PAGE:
“Monitor your CI builds with the blues wireless Notecard and an ESP32 Feather!
I’ve been a software engineer for over twenty years, and one of the things that has always fascinated me is testing. Unit testing, integration testing, TDD, BDD, automated testing, CI tools: all of it gives me the warm fuzzies. A solid testing approach gives an engineering team the confidence that a product works as it should, and a safety net to refactor and evolve a codebase without fear of breaking everything.
When I joined blues wireless last year, one of the tasks I took on was maintenance of the open source libraries and SDKs in our GitHub organization. We have libraries for using the Notecard (our core hardware product) with Arduino, C/C++, Go, and my personal favorite language, Python.
I figured there was no better way to jump into maintaining a new library than to write some tests. And since I’m a sucker for new hardware projects, I decided to use the blues wireless Notecard to create an IoT status light to visually display the results of test runs and CI builds.
In this article, I’ll show you how I:
Assembled the status light with the Notecard, a Notecarrier, an ESP32 Feather, Relay and 24V Light Stack.
Used an ESP32 and the blues wireless Feather Starter Kit to talk to the Notecard.
Sent messages (called “Notes” in the blues wireless ecosystem) to the Notecard through Notehub.io from a GitHub Actions Workflow tied to the note-python project.
Used an interrupt to inform the ESP32 of a new Note on the Notecard and set the appropriate color on the light stack based on the contents of the Note.
The complete source for this project, including ESP32 firmware and Workflow files for GitHub Actions are in the notecard-build-monitor GitHub repo.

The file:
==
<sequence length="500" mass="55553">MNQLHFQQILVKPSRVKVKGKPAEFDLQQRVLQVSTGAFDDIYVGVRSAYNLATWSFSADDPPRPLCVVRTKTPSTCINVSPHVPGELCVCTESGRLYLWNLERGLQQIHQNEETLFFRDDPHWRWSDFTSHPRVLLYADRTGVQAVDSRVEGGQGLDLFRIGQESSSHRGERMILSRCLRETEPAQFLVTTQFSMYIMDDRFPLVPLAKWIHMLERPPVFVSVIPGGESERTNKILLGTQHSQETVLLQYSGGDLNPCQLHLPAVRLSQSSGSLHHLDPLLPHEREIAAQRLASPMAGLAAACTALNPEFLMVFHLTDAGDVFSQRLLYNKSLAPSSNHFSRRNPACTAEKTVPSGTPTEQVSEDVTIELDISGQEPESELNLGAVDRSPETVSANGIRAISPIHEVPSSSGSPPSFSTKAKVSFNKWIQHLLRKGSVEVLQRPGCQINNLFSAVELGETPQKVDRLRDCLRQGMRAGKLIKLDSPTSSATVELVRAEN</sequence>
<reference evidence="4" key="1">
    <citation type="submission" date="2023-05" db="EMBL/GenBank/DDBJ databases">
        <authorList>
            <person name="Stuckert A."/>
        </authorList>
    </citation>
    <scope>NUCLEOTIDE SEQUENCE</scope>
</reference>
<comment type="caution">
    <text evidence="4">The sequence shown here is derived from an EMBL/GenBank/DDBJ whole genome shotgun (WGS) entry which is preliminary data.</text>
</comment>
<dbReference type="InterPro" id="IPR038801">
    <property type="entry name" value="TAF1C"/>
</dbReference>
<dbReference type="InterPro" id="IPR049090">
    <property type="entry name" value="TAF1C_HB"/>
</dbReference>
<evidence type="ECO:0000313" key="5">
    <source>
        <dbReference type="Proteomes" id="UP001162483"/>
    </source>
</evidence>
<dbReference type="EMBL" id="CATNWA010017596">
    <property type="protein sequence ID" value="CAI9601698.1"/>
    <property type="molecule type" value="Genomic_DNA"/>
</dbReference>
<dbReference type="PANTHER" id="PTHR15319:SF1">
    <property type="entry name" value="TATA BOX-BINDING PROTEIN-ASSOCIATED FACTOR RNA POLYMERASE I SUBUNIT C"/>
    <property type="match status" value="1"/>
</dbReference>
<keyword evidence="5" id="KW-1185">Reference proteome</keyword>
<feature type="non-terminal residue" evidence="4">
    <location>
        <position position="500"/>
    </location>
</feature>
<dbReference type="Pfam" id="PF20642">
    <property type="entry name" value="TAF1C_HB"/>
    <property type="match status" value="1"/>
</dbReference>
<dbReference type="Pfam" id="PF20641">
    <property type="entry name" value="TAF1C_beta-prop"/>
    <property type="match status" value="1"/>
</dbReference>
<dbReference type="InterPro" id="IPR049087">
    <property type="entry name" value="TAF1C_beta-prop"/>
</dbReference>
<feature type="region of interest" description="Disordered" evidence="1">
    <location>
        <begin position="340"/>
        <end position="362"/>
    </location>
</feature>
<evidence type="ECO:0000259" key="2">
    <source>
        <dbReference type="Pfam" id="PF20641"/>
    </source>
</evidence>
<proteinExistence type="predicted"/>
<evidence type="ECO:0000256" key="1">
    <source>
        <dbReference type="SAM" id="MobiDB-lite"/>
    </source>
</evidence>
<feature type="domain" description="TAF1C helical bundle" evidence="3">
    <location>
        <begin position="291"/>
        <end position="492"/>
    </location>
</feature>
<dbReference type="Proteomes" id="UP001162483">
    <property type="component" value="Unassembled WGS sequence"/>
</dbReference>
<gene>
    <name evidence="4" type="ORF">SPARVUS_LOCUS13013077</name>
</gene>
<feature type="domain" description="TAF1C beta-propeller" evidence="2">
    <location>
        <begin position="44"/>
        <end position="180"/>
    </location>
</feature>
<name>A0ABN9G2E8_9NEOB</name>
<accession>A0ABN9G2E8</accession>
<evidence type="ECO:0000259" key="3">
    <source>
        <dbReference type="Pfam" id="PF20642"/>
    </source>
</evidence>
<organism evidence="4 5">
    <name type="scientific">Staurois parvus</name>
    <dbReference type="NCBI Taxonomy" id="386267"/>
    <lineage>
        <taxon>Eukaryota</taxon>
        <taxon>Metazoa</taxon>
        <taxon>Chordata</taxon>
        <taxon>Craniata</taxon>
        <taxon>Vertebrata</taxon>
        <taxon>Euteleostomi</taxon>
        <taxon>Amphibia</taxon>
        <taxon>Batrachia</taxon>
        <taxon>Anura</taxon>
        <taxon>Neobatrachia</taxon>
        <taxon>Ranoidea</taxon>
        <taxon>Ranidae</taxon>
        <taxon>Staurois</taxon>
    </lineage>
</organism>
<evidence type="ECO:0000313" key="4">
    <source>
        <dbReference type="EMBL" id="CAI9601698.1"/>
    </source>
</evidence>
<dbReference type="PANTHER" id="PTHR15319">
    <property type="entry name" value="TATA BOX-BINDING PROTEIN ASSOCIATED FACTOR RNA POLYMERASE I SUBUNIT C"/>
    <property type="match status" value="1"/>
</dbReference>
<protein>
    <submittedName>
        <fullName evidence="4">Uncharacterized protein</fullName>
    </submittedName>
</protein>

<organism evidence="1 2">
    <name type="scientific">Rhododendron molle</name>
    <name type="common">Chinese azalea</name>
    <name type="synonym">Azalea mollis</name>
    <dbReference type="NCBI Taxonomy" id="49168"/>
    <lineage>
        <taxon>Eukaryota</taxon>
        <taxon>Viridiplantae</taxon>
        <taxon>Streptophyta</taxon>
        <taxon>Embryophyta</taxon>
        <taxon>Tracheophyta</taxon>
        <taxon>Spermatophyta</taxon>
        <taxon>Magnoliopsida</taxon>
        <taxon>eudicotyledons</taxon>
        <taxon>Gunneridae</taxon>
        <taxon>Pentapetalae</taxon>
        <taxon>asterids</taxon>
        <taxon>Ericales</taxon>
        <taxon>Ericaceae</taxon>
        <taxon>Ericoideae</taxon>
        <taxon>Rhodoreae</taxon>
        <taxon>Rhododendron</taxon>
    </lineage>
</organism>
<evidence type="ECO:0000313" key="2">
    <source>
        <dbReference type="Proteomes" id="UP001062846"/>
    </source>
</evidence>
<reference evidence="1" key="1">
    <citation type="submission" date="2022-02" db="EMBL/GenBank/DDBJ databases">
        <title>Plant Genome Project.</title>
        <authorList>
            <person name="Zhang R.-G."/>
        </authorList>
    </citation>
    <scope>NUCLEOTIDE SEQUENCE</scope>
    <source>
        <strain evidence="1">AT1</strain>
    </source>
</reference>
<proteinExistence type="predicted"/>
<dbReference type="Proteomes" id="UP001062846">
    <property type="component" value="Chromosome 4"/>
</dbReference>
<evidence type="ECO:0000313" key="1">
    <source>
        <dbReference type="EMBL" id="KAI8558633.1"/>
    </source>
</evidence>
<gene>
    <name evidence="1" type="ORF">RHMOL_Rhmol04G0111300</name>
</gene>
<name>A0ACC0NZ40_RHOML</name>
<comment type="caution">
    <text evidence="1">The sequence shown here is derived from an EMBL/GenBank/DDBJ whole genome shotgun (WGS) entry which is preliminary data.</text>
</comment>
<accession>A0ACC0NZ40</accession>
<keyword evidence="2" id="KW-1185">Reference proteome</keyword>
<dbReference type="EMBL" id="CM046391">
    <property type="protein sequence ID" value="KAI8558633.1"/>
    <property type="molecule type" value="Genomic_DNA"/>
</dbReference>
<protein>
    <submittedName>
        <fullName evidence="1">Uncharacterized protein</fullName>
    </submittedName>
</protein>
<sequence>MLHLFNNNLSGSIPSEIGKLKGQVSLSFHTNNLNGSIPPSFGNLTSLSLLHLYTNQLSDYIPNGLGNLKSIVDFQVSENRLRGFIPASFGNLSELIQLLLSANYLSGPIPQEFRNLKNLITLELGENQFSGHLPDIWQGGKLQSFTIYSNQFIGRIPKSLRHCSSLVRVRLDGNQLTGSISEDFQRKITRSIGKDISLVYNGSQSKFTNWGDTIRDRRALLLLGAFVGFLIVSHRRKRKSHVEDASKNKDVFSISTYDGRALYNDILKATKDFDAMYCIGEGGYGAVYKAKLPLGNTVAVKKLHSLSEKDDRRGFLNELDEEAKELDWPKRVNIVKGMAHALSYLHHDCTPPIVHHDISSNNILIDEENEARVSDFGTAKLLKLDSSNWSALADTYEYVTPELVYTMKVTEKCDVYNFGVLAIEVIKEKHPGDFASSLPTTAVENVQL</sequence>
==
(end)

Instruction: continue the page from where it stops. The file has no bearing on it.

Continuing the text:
The hardware I chose for this project is the blues wireless Notecard. The Notecard is a cellular and GPS-enabled device-to-cloud data-pump that comes with 500 MB of data and 10 years of cellular service for $49. No activation charges, and no monthly fees.
The Notecard is a small 30 by 34 mm SoM that’s ready to embed in a custom project via its m.2 connector. But blues also provides a series of expansion boards, called Notecarriers, that include an m.2 socket for the Notecard and a number of other features for prototyping. For this project, I used the Notecarrier-AF, which has onboard cellular and GPS antennas, a LiPo battery port, Grove and Qwiic connectors, and a Feather-compatible header socket, making it perfect for this project.
On the cloud side, the Notecard is preconfigured to securely talk to Notehub.io, the blues wireless service that enables secure device-to-cloud data flow. Notecards are assigned to a project in Notehub.io, which then sync data into those projects for routing to your cloud application. Notehub.io also allows the Notecard to function as a bi-directional device that can receive data in addition to publishing data.”